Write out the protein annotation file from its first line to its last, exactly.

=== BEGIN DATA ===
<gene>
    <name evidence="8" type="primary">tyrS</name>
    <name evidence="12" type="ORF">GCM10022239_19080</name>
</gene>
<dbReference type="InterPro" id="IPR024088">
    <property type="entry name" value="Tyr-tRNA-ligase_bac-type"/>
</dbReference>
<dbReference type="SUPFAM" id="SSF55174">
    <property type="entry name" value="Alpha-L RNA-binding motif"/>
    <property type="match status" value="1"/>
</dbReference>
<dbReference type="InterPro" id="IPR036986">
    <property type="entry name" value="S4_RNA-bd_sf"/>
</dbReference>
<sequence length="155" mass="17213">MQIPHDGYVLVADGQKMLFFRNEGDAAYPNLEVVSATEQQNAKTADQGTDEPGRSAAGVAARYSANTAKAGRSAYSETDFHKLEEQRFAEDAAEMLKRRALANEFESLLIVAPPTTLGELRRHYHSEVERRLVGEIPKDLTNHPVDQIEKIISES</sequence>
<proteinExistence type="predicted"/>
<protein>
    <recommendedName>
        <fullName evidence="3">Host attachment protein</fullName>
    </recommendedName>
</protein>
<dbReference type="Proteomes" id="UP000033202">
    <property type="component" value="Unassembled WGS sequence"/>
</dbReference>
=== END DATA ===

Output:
<gene>
    <name evidence="8" type="primary">tyrS</name>
    <name evidence="12" type="ORF">GCM10022239_19080</name>
</gene>
<dbReference type="InterPro" id="IPR024088">
    <property type="entry name" value="Tyr-tRNA-ligase_bac-type"/>
</dbReference>
<dbReference type="SUPFAM" id="SSF55174">
    <property type="entry name" value="Alpha-L RNA-binding motif"/>
    <property type="match status" value="1"/>
</dbReference>
<dbReference type="InterPro" id="IPR036986">
    <property type="entry name" value="S4_RNA-bd_sf"/>
</dbReference>
<sequence length="155" mass="17213">MQIPHDGYVLVADGQKMLFFRNEGDAAYPNLEVVSATEQQNAKTADQGTDEPGRSAAGVAARYSANTAKAGRSAYSETDFHKLEEQRFAEDAAEMLKRRALANEFESLLIVAPPTTLGELRRHYHSEVERRLVGEIPKDLTNHPVDQIEKIISES</sequence>
<proteinExistence type="predicted"/>
<protein>
    <recommendedName>
        <fullName evidence="3">Host attachment protein</fullName>
    </recommendedName>
</protein>
<dbReference type="Proteomes" id="UP000033202">
    <property type="component" value="Unassembled WGS sequence"/>
</dbReference>